Tuesday, July 6, 2010
She was instructed to hold a magazine a certain way to signal the other spy to initiate contact.
Following are among the phrases used by the alleged agents, their handlers and, deceptively, by U.S. counter-espionage officials in exchanges designed to verify the contact's identity.
"Excuse me, but haven't we met in California last summer?"
"No, I think it was the Hamptons."
"Could we have met in Beijing in 2004?"
"Yes, we might have, but I believe it was in Harbin"
"Excuse me, did we meet in Bangkok in April last year?."
"I don't know about April, but I was in Thailand in May of that year."
Chapman was arrested before her mission was complete.
(Gosh, they didn't even use my personal favorite code phrase, "the green grass grows all around, all around".)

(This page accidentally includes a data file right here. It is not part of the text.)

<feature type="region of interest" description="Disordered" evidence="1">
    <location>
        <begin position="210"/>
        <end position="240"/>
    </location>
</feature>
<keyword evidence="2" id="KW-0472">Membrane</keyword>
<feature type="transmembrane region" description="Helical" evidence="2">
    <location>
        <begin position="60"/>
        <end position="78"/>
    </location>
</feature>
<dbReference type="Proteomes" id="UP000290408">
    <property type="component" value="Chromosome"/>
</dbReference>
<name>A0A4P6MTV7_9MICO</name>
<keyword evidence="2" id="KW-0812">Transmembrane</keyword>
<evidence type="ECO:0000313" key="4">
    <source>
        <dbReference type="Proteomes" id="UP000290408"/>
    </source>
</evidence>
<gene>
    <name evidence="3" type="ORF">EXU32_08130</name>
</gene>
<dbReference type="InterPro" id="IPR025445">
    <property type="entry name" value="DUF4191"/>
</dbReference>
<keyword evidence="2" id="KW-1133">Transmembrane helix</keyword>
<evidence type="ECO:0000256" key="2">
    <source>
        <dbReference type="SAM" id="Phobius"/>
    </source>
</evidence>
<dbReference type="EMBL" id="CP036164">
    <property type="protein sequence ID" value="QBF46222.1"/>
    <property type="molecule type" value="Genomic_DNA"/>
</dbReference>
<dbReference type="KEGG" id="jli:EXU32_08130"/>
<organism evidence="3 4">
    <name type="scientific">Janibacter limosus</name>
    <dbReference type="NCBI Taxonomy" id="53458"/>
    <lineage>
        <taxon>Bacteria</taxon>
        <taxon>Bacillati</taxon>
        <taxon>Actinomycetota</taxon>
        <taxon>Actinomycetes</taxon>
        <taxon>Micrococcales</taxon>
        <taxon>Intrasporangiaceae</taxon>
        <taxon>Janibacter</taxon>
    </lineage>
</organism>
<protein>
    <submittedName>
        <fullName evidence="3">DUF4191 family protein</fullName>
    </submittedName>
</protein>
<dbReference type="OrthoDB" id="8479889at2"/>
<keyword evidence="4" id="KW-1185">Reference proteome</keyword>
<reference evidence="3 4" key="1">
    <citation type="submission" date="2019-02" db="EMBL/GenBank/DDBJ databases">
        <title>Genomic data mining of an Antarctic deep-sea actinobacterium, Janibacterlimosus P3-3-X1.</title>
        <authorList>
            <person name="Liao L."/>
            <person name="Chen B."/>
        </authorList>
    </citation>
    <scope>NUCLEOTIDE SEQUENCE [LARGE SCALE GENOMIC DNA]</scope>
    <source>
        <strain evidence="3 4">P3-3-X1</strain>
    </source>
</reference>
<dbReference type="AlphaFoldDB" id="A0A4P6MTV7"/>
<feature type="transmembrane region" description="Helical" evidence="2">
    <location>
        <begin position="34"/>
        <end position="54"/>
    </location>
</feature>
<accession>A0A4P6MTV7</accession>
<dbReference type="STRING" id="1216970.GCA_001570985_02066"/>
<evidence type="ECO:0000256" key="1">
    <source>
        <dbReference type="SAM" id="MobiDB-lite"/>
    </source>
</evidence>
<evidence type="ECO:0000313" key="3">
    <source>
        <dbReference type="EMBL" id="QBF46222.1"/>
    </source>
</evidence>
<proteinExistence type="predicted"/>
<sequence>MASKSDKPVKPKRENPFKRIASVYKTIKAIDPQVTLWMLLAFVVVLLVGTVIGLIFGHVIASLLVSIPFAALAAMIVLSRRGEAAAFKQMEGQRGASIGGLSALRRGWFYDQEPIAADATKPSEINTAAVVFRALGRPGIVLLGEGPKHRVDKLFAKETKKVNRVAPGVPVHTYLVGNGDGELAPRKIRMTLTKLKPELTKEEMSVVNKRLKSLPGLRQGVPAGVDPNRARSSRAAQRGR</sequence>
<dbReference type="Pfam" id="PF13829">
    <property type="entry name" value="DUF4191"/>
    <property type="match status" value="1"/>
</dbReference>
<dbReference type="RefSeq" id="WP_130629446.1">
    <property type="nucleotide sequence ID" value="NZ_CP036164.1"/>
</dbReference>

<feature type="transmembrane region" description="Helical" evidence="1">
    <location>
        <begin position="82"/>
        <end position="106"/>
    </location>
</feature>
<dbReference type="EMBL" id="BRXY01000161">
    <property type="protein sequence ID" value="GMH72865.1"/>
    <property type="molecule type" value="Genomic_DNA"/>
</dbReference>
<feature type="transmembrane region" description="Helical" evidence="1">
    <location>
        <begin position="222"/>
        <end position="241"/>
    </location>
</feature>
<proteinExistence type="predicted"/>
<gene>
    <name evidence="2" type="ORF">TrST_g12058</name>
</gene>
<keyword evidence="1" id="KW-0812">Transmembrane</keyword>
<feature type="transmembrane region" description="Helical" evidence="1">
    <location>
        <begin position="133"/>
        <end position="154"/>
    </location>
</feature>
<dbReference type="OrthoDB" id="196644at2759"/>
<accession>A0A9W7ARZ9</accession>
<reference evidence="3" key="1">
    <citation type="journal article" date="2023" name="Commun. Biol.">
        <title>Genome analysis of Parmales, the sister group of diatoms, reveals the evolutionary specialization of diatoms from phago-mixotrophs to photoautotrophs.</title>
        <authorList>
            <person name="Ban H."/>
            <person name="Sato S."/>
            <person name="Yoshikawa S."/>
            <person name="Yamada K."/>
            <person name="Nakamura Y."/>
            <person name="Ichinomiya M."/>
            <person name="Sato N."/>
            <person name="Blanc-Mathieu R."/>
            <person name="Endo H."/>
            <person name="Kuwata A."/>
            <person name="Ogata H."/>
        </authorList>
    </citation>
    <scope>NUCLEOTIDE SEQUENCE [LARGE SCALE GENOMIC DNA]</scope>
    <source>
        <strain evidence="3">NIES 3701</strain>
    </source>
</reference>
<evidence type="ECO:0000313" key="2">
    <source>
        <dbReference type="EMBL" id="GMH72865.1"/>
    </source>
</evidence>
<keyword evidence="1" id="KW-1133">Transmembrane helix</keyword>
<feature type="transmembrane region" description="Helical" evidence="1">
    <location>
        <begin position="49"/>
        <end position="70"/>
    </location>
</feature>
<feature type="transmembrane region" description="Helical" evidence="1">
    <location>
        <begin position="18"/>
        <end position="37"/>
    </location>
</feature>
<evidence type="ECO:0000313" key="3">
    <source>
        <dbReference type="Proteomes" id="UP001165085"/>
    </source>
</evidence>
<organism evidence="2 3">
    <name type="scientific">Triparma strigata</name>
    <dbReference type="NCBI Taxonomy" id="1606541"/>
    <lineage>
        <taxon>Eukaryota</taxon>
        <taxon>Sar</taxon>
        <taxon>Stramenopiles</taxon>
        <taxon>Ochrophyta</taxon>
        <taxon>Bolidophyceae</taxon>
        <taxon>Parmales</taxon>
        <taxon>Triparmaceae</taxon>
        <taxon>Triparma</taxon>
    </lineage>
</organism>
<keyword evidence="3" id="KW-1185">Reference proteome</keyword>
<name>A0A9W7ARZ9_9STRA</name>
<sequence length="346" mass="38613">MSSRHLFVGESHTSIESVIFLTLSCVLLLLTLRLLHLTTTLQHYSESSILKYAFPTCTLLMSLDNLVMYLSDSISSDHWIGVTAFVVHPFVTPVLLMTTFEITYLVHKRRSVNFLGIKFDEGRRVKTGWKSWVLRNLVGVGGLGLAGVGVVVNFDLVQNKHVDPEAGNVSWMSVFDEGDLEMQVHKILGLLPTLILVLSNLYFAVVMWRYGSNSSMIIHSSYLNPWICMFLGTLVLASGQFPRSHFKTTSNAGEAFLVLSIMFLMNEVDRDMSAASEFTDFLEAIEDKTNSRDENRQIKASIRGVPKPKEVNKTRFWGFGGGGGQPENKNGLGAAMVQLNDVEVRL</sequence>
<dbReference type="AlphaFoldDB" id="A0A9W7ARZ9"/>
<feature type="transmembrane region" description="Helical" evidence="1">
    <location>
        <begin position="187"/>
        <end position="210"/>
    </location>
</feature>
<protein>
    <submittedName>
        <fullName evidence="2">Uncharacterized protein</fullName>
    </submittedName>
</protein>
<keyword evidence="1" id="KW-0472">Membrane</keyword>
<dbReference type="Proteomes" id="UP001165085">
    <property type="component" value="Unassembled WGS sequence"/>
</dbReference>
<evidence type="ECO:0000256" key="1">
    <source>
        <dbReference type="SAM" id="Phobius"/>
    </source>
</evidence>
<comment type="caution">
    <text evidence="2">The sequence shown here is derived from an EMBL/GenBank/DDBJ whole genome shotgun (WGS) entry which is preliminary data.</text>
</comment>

Beginning as early as 2000, the accused spies were watched meeting on benches in Central Park and Brooklyn, plotting in a Queens restaurant, exchanging computer files wirelessly in a Times Square Starbucks, smoothly switching bags in the Forest Hills, Queens, Long Island Rail Road station and burying money in the ground upstate.
The old-school cloak and dagger techniques are still successful in the spy world. The top five espionage technologies that are still very much in use are invisible ink, shortwave radio, burst transmissions (a subset of radio transmissions), number stations (a broadcast of seemingly meaningless number sequences), and transposition ciphers (codes that systematically scramble the order of letters in a message).